4.7.2. Implantable Cardioverter Defibrillator (ICD)
ICDs are designed to prevent sudden death from a serious arrhythmia known as ventricular tachycardia or fibrillation. An ICD constantly monitors heart rate, and when ventricular tachycardia or fibrillation is detected, the ICD delivers a shock to the heart that restores normal rhythm. ICDs are used in patients with hypertrophic cardiomyopathy who are felt to be at high risk for a sudden death and in children with dilated cardiomyopathy who have serious ventricular arrhythmias.
4.7.3. Biventricular pacemaker
In recent promising studies in adult patients with dilated cardiomyopathy, a special pacemaker that can pace both the right and left ventricles has been designed. This system, which has to be specially timed, allows the two ventricles to contract together and improves the synchrony of contraction between the walls of the left ventricle. Study results have shown that, when added to other medical treatments, this mode of pacing has helped some patients live longer with fewer hospitalizations and, in some cases, has decreased the need for transplantation. At the time of this publication, use of bi-ventricular pacing in children is in the early stages of development. It is not yet known which children may benefit most from this form of pacing or the best way to implant the system
4.8. Surgical options for DCM
No surgery has been effective in improving the heart function in dilated cardiomyopathy. In a few patients with a severely dilated left ventricle and a very leaky (regurgitant) mitral valve, surgery to repair or replace the mitral valve may help the heart function improve temporarily. Heart transplantation is the only effective surgery offered for patients with DCM who have severe heart failure that does not respond to medications or other treatments.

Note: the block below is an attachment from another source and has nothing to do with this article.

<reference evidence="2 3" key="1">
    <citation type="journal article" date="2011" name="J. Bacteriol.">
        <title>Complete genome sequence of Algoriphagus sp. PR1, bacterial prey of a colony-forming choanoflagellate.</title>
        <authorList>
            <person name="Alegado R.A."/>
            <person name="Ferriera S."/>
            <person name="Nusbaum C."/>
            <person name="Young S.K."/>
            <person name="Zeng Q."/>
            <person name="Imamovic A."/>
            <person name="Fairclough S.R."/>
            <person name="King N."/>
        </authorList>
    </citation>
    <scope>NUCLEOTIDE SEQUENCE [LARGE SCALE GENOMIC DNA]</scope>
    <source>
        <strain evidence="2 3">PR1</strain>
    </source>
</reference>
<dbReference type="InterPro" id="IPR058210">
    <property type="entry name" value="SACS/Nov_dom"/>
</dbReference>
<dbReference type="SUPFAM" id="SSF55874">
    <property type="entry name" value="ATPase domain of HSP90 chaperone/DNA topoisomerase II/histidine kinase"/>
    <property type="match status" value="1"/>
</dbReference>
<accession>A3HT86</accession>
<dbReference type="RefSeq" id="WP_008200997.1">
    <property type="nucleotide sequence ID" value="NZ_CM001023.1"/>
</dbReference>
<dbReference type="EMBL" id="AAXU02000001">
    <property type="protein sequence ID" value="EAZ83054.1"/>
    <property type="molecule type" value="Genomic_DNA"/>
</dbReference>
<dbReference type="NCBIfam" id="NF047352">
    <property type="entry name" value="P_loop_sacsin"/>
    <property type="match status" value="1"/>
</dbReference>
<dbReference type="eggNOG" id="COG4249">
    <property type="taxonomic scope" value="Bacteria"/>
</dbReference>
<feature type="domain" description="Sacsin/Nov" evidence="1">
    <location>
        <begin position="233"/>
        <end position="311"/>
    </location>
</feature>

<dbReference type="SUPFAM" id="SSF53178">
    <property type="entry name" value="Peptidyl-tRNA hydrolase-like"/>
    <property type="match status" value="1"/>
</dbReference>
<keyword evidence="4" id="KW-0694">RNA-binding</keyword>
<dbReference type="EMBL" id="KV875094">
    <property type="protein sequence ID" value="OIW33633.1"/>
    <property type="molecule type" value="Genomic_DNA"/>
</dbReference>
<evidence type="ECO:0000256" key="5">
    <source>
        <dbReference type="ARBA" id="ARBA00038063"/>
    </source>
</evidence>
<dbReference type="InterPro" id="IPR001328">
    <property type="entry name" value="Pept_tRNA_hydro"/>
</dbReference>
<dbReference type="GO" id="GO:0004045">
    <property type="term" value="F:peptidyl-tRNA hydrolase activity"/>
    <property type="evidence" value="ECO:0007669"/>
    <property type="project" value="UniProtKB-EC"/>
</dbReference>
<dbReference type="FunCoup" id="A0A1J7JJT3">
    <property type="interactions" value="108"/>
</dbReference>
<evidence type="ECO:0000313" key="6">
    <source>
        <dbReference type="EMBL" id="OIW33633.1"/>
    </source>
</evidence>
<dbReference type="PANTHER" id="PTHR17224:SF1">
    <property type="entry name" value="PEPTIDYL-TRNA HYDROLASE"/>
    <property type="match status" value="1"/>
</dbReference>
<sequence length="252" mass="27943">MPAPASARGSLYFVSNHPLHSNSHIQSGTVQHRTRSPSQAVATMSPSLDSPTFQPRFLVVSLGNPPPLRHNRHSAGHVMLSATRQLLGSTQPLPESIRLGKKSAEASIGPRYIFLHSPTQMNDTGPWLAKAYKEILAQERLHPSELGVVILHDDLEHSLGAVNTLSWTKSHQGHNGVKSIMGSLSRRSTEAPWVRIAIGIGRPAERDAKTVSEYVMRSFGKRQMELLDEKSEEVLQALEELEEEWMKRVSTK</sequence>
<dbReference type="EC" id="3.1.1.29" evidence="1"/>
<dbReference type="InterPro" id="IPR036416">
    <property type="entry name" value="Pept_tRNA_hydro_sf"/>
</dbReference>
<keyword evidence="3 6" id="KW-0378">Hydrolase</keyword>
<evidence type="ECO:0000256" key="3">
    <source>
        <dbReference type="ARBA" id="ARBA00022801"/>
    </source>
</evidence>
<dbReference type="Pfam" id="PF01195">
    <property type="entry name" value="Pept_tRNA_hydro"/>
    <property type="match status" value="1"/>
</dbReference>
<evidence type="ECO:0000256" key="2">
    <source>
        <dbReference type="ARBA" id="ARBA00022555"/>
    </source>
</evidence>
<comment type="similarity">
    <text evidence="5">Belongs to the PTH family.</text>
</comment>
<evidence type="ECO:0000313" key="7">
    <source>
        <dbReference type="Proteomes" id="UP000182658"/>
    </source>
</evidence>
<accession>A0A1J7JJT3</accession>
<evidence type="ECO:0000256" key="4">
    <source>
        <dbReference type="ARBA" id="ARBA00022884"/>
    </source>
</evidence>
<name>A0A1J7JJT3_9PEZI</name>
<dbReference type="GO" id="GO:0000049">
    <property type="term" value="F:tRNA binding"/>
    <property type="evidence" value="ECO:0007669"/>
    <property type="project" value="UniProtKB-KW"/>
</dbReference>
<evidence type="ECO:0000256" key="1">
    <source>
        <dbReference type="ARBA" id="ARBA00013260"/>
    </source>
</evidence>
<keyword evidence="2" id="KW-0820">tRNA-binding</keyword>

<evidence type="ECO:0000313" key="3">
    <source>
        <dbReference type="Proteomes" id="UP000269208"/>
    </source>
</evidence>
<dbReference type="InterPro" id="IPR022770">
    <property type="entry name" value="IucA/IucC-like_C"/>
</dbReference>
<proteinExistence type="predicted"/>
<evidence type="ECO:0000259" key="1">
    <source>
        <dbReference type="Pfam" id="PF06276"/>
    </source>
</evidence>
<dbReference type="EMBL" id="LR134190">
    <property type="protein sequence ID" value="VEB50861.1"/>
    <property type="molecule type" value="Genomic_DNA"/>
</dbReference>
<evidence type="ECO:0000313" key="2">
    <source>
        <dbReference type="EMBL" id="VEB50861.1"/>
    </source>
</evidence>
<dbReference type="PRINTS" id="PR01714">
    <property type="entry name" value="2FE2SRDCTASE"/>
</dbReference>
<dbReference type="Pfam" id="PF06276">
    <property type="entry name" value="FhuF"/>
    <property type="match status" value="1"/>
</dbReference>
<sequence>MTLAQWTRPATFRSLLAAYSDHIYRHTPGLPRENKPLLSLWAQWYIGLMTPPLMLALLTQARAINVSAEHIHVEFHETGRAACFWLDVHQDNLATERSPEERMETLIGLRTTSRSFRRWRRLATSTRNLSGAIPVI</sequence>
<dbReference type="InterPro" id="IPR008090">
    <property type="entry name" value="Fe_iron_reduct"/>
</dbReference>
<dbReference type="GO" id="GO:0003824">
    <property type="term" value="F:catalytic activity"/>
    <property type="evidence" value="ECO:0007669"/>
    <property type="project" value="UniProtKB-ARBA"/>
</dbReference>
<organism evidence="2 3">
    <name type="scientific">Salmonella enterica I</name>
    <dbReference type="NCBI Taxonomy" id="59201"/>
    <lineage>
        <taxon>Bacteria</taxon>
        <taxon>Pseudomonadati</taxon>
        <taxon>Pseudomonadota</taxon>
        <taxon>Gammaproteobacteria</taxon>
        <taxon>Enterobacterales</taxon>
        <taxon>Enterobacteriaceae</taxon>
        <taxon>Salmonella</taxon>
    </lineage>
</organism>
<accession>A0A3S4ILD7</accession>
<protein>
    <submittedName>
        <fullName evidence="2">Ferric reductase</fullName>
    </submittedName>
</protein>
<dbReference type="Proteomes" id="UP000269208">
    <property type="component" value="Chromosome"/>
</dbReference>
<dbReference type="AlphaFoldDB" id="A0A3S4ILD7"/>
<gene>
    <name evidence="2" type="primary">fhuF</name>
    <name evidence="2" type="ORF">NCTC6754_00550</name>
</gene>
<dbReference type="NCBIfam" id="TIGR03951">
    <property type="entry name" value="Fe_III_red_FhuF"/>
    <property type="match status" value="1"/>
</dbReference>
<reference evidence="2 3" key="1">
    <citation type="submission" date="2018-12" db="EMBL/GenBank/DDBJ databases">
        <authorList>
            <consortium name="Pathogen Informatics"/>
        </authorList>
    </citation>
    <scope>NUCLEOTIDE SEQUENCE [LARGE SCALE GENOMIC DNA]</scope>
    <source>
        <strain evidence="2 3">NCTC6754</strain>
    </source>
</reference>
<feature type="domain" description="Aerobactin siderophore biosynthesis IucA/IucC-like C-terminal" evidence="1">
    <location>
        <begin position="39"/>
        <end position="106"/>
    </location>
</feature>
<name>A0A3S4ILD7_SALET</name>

4.9. Cardiac assist devices (Mechanical hearts)
Cardiac assist devices are machines that do the work of the heart using a mechanical pump to deliver blood to the body. Cardiac assist devices are implanted when all other therapies have failed and the heart failure is severe. They improve blood flow to the body and allow other organs to recover from the stress of heart failure. These devices are typically used as bridges to transplantation. That is, they are used to support a child either until the heart function has recovered enough to effectively circulate blood through the body or until a suitable donor organ can be found. In pediatric patients, they are designed as a temporary means of support and cannot be used as a permanent alternative to the child’s own heart or a transplanted heart. Potential complications of cardiac assist devices include infection, blood clots, stroke and mechanical problems with the devices themselves. There are a variety of cardiac assist devices available. The type of cardiac assist device that is used for an individual child depends on body size and also the type of assist support needed.
4.10. Heart transplantation
Dilated cardiomyopathy is one of the leading reasons for heart transplantation in children. Heart transplant is only considered in children who have such serious heart disease that there are no other medications or support devices available to sustain the child. A heart transplant offers the child with DCM the chance to return to a normal lifestyle.